Wire theory in crash questioned
As investigators sort through the rubble in a field adjacent to Bundoran Farm off Plank Road in Albemarle County, questions remain about the cause of the plane crash that took the lives of two New England-based developers, now identified as Robert H. Baldwin and David I. Brown.
For instance, although a spokesperson with the FAA and the FAA website claimed yesterday that the six-passenger single-engine piston plane, a 1996 Beech BE36TC, seemed to have hit overhead wires before the crash, National Air Safety Transportation Board Senior Air Safety Investigator Paul Cox says today it's too soon to draw conclusions.
"Do you see any wires around?" asks Cox today, as he surveys the rolling fields that surround the yellow-taped-off crash scene. In fact, there are no overhead wires visible from the scene. Aside from scattered trees, the highest objects nearby are two dilapidated structures– a silo and a barn, both at least one hundred yards from the crash.
Cox (shown here in photo) also declines to speculate on the direction the plane was flying when it went down. However, he does mention the airstrip on Bundoran Farm, about a half-mile west of the crash site– a bright red/orange windsock marks a mowed grass runway.
Along with Cox and representatives from the FAA and from the plane's manufacturer, former Bundoran Farm owner Fred Scott also revisited the scene of the crash this morning and recalled the victims.
"They were stunningly impressive men of the highest character," said Scott of Baldwin, Qroe's founder and CEO, and 55-year-old Brown, Qroe's regional director. In January, the New Hampshire-based company purchased Scott's 2,300-acre Bundoran for $30.8 million after having announced last year that it plans to develop houses there in an ecofriendly way. On its eight or nine projects in New England, Qroe has typically protected 80 percent of the acreage and encourages on-site farming.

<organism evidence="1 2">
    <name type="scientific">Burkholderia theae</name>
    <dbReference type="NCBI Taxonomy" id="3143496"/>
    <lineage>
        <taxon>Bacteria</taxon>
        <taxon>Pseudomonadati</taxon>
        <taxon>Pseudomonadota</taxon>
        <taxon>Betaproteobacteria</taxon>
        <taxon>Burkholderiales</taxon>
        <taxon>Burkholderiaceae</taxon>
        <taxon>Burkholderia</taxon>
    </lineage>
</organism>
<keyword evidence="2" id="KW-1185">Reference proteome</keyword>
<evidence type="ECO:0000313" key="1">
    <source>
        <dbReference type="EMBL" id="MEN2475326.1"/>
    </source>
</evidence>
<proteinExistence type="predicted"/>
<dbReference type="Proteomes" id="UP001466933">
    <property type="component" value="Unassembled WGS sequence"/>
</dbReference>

Qroe's local spokesperson, Susan Payne, says the company filed its preliminary site plan with the County planning department on Monday and that the men had hoped to meet with local officials this week.
"They came into a rural community," Scott says, "with plans that would have had the potential to massively change the way the community appeared." And yet, Scott says, they gained the trust of neighbors with their vision for preserving most of the land. Scott said he believes Qroe will press on with Baldwin's and Brown's vision.
That vision includes 88 homesites, varying in size from 6 acres to 100 acres, with about 90% of the property kept in conservation easements or as open space.
The NTSB's on-site investigation will end today, according to Cox, who, around noon today, was waiting for a recovery team to arrive and transport the plane's wreckage to a storage facility in Clayton, Delaware for further testing. The process, however, may be slow.
A preliminary report will be released on the NTSB website in the next several weeks, and then a factual report will come out in four to six months, Cox says. A final ruling on the cause of the crash may take up to a year.
Why so long?
"We want to do a good job," Cox explains, "and there are other accidents ahead of this one."
[Note: one of the victim's names was misstated when this post initially went online. It has been corrected here.–editor]